The narrow lane leading to the Arun Jaitley Stadium from the Khooni Darwaza, where Mughal princes were executed during the 1857 mayhem, is flanked by the Tri-colour that rises up to the boundary walls.
There is a buzz; security is being beefed up. It is clear that something big is around the corner.
The ODI Cricket World Cup will be hosted by India, and also by Delhi, for the fourth time in history.
The first Cricket World Cup in India took place in 1987 and Delhi managed to host one game. India won that match against Australia by 66 runs. The next World Cup game came to Delhi in 1996. This time India lost, to Sri Lanka by six wickets.
In 2011, the third occasion when World Cup came to India, the hosting venues got multiple World Cup matches. So did the Ferozeshah Kotla, which got four, including one between India and Netherlands which the home team won as expected.
Overall, the Capital has hosted six 50-over World Cup matches featuring eight teams. The teams batting second have won four of these matches.
This time, Delhi is playing host to five matches including one between India and Afghanistan, which promises to be a tight game and was sold out very quickly. The number of matches is the most hosted by it in a single edition just like in the case of most venues. Five matches per venue was a privilege enjoyed only by Bengaluru back in 2011.
The first match at Arun Jaitley Stadium’s Ferozeshah Kotla grounds is between South Africa and Sri Lanka on October 7 (Saturday), followed by the India-Afghanistan match on October 11 (Wednesday), England-Afghanistan on October 15, Australia-Netherlands on October 25 and Bangladesh-Sri Lanka on November 6.
There has been a massive renovation work at the stadium, with 34,469 chairs being replaced, new full cover which can cover the ground in seven minutes, toilets refurbished with special facilities for women and children, new air-conditioning plant and whitewash. Free water will also be provided to fans.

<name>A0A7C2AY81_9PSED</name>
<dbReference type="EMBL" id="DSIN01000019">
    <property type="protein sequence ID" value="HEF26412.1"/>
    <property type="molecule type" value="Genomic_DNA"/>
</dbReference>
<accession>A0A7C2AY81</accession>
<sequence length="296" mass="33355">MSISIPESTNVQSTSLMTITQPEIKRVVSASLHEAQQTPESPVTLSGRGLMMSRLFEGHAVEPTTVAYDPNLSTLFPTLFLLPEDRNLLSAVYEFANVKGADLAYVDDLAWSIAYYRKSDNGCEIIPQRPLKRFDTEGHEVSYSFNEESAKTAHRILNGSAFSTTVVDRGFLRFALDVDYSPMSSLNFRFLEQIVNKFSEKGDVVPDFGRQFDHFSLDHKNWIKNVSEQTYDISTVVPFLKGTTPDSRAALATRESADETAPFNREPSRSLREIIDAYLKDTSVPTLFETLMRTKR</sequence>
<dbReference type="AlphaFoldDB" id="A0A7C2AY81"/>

As many as four new pitches have been laid.
Curator Ankit Datta told Patriot, “We have added two new pitches on the centre and one each in the two practice areas.”
It means that the square has been increased to five pitches to provide options not just at this World Cup but also in future.
“In future, if there are women’s domestic matches or teams wanting centre-wicket practice, we can use these pitches,” added Datta.
The three centre pitches will be used for matches as usual.That apart, the grass has also been relaid.
“The police arrangements have been good in recent times. There is limited parking. We are encouraging people to use metro since it is at a walking distance from the stadium. Metros will run till 12 midnight. It is convenient,” said Joint secretary Rajan Manchanda.
He added that the rush will only be during India-Afghanistan match.
“There is also arrangement at Raj Ghat and near Bal Bhawan, from where buses will pick the spectators. So, I don’t think there will be much problem related to parking except for one match – India vs Afghanistan, when there will be huge rush. We will manage that.”